SpaceX attempts historic rocket launch Monday. Here's how to watch it.

SpaceX postponed its Sunday launch until Monday. The mission to get 11 satellites into space is a relatively simple one, a good thing for a launch with such bold ambitions.

Steve Nesius/Reuters
A remodeled version of the SpaceX Falcon 9 rocket rests on its pad as it is prepared for launch at the Cape Canaveral Air Force Station on the launcher's first mission since a June failure in Cape Canaveral, Florida December 20, 2015. The rocket carries a payload of eleven satellites owned by Orbcomm, a New Jersey-based communications company.

MONDAY MORNING UPDATE: SpaceX postponed its Sunday launch until Monday evening, at 8:33 p.m.

SpaceX is making a return to the launch pad with a mission to put its Falcon 9 orbital rocket into space, and then return its booster safely back to Earth, a spaceflight first.

Launching for the first time since being sidelined in June, when a Falcon 9 disintegrated shortly after liftoff, an upgraded version of the rocket is anticipating liftoff at 8:29 p.m. on Sunday from Cape Canaveral Air Force Station.

SpaceX on Saturday afternoon said the timing may still subject to change, but CEO Elon Musk said on Twitter that conditions were good for an “orbital launch and rocket landing at Cape Canaveral.”

To watch, tune into the webcast here.

The Orbcomm mission is a relatively simple one, a good thing for a launch with such bold ambitions.

With upgrades that have increased its thrust at liftoff to 1.5 million pounds, the Falcon 9 will far exceed the power it needs to get Orbcomm's 11 communications satellites to a low orbit.

The increase to the Falcon 9's thrust is an important long-term improvement for SpaceX, allowing it to launch heavier payloads. A key challenge – if the commercial satellite industry is to be competitive – is for launches to be relatively cheap. Musk argues that the only way to cut costs on rocket launches is to bring back and reuse spent rocket stages.

“It’s really a massive difference if we can make reusability work,” Musk said last week.

About a month ago, Blue Origin – the space company backed by Amazon founder and CEO Jeff Bezos – was the first to successfully launch a rocket into space and then land it safely back on Earth. The rocket, called New Shepard, ferried an unmanned crew capsule a little more than 100 kilometers from Earth, to the edge of space. New Shepard then released the capsule, and returned to Earth – coming down at just 4.4 mph through the last 100 feet, according to Mr. Bezos, before touching down on its landing pad.

Shepard's return was a first, but Musk appears poised to one-up his competitor Sunday evening.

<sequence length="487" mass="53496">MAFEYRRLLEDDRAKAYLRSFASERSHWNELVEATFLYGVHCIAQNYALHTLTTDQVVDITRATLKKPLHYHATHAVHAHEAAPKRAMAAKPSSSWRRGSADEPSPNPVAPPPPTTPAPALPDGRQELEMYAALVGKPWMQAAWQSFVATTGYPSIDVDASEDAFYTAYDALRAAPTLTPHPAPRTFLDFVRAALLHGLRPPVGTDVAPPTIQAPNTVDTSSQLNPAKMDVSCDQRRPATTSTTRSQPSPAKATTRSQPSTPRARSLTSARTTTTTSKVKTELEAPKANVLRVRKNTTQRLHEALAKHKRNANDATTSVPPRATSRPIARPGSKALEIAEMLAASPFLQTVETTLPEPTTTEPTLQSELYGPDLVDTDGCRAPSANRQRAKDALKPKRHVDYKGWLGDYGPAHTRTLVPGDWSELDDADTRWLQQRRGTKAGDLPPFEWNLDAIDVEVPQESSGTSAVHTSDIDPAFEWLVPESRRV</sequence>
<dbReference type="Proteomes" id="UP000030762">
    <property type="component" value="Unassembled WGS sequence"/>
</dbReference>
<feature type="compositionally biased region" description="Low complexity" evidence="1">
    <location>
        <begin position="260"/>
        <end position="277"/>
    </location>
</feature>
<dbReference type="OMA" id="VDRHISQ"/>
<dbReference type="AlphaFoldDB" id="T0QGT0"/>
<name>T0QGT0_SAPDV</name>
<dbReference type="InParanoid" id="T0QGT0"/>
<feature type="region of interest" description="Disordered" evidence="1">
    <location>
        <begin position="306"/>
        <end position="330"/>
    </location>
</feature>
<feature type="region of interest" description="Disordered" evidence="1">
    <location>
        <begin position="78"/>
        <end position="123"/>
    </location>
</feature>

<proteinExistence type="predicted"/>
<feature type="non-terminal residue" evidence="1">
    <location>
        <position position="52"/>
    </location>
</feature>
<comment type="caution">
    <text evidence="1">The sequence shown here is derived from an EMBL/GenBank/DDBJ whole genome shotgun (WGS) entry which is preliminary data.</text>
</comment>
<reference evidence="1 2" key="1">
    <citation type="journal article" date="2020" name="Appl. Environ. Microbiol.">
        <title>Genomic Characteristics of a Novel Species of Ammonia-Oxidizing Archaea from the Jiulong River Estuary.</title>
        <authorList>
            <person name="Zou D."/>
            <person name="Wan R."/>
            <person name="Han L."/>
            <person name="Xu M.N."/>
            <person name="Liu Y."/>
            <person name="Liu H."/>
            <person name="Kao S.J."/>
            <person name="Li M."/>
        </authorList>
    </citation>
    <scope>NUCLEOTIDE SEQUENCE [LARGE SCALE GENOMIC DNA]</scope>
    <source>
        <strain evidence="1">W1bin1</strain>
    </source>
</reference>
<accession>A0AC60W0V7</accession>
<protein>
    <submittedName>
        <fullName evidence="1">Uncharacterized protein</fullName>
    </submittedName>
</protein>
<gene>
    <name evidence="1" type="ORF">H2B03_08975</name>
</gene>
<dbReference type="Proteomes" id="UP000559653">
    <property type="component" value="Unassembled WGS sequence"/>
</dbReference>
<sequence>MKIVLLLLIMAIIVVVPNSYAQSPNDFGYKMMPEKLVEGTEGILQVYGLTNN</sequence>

Blue Origin's rocket achieved a suborbital roundtrip, meaning Shepard never quite achieved the speed or height necessary to go into orbit. SpaceX's Falcon 9, however, is the company's most powerful rocket, and is expected to make it to orbit, making it the first orbital rocket to execute a return.

As Phil Plait, an astronomer-columnist for Slate, wrote of the advantages of this particular Falcon 9:

It will be the company’s first try at relanding the booster on dry land; all previous attempts have been at sea. None has been successful, in the sense of the booster landing and remaining upright, but each was a remarkable engineering feat in getting it to the floating landing platform at all.

I would assume that the lessons learned from those tests are why SpaceX is confident enough to try a literal landing this time. In some ways it’s easier; the floating platforms can bob up and down in the water while land tends to be steady. But having something at sea means it’s farther along the launch path, so less fuel is needed to bring the booster back. However, this launch will be of the new “Full Thrust” version of the F9, which has added capabilities (more fuel capacity and reduced overall mass), so that should make it easier to get the booster back to the launch site.

If the launch is successful, those nearby can expect a rumble from the rocket’s climb toward space, and a sonic boom that means the Falcon 9's booster is making its return into the atmosphere.

According to Florida Today, observers can then possibly expect to see "the orange glow of an engine firing in darkness to slow the booster’s descent toward concrete pads at SpaceX’s 'Landing Complex 1' near the nose of Cape Canaveral."

If the booster lands, the celebration may be short. SpaceX still has work to do.

The private space company has a list of satellite customers awaiting rides, and NASA has the Falcon 9 and Dragon reserved to fly cargo to and from the International Space Station. In the next two years, the space agency expects SpaceX to start bringing astronauts onboard its rockets.

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